Ovid, Metamorphoses 7. 210 ff :
"[Medea invokes Hekate and the Gods of Night in a spell :] `You at my prayer tempered the flaming breath of the dread Bulls, you placed upon their necks, necks never yoked before, the curving plough; you turned the warriors, Serpentigenae (Serpent-Born), to war against themselves."
Ovid, Heroides 6. 9 ff (trans. Showerman) (Roman poetry C1st B.C. to C1st A.D.) :
"Rumour brought me tidings of you [Jason] . . . tidings that the sacred bulls of Mars [Ares] had received the curving yoke; that at the scattering of the seed there sprang forth the harvest of men, who for their doom had no need of your right arm."
Ovid, Heroides 6. 31 ff :
"I began to ask of your [Jason's] fortunes. He tells me of the brazen-footed oxen of Mars [Ares], how they ploughed, of the serpent’s teeth scattered upon the ground in way of seed, of men sprung suddenly forth and bearing arms--earth-born peoples slain in combat with their fellows, filling out the fates of their lives in the space of a day."
Ovid, Heroides 12. 13 ff :
"[Medea complains :] All unanointed would the unremembering [Jason] son of Aeson have gone forth to meet the fires exhaled from the flame-scorched nostrils of the bulls; he would have scattered the seeds--as many as the seeds were the enemy, too--for the sower himself to fall in strife with his own sowing!"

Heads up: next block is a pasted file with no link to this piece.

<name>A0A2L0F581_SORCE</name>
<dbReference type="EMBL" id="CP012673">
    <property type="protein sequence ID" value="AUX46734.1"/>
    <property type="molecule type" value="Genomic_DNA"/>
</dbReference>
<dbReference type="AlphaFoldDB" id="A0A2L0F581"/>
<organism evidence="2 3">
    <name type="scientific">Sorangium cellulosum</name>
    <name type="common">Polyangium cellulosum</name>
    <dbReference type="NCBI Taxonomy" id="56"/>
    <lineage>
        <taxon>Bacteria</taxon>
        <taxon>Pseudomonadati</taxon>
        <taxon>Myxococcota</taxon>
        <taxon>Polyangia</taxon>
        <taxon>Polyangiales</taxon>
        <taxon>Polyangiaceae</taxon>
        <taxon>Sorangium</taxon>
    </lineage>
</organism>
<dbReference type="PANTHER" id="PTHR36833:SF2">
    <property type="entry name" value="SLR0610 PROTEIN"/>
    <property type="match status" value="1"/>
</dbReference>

Ovid, Heroides 12. 39 ff :
"The condition is imposed that you [Jason] press the hard necks of the fierce bulls at the unaccustomed plow. To Mars [Ares] the bulls belonged, raging with more than mere horns, for their breathing was of terrible fire; of solid bronze were their feet, wrought round with bronze their nostrils, made black, too, by the blasts of their own breath. Besides this, you are bidden to scatter with obedient hand over the wide fields the seeds that should beget peoples to assail you with weapons born with themselves; a baneful harvest, that, to its own husbandman. The eyes of the guardian that know not yielding to sleep--by some art to elude them is your final task."